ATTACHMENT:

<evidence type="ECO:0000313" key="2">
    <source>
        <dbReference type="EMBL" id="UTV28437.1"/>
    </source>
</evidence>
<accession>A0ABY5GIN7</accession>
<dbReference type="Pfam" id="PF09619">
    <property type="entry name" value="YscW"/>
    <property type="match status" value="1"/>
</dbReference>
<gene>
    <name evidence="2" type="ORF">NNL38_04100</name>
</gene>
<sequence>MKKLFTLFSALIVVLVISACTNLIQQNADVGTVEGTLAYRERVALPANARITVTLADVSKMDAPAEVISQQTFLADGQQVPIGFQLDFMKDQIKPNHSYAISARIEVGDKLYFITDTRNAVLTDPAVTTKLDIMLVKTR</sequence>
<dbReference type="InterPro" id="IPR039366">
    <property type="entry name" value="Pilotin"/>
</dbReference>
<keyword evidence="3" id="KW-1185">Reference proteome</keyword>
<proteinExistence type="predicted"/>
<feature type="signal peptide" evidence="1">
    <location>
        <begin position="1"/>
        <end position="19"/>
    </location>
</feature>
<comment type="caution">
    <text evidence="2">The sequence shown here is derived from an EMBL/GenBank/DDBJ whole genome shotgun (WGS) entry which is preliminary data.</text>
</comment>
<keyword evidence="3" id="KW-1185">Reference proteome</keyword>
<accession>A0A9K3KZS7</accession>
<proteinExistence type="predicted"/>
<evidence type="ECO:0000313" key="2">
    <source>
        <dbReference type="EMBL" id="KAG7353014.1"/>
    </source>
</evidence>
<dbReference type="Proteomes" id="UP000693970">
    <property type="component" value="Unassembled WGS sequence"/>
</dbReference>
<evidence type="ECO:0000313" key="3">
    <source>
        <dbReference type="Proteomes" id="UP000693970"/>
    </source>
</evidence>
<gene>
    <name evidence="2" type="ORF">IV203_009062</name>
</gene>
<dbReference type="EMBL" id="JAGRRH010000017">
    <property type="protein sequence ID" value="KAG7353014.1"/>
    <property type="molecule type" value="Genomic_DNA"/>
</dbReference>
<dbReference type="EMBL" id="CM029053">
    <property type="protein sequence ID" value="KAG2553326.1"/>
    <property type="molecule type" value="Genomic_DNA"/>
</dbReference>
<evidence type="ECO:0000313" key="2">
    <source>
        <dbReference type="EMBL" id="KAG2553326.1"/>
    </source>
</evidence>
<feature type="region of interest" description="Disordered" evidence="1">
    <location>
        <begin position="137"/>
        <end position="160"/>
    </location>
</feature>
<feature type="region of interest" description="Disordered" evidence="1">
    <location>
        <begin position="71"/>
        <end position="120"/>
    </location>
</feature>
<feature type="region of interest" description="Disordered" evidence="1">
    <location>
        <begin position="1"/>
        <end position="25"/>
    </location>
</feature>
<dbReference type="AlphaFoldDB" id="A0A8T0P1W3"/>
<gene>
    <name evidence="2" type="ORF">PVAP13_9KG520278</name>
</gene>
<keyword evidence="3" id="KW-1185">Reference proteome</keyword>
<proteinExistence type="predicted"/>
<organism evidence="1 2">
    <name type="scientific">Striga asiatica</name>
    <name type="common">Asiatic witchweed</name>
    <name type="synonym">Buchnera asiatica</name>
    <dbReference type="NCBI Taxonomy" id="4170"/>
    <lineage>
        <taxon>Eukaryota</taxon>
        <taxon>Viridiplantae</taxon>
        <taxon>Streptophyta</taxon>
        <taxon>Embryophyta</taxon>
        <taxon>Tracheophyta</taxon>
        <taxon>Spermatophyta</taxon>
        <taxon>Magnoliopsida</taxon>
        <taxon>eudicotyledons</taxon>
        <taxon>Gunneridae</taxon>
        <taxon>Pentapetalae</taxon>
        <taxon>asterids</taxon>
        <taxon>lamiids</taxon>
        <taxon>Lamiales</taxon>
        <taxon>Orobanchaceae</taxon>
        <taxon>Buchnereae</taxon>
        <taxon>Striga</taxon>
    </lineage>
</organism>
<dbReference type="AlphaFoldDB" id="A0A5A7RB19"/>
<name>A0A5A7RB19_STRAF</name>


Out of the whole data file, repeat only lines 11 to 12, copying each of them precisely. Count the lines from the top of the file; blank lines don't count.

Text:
<gene>
    <name evidence="2" type="ORF">NNL38_04100</name>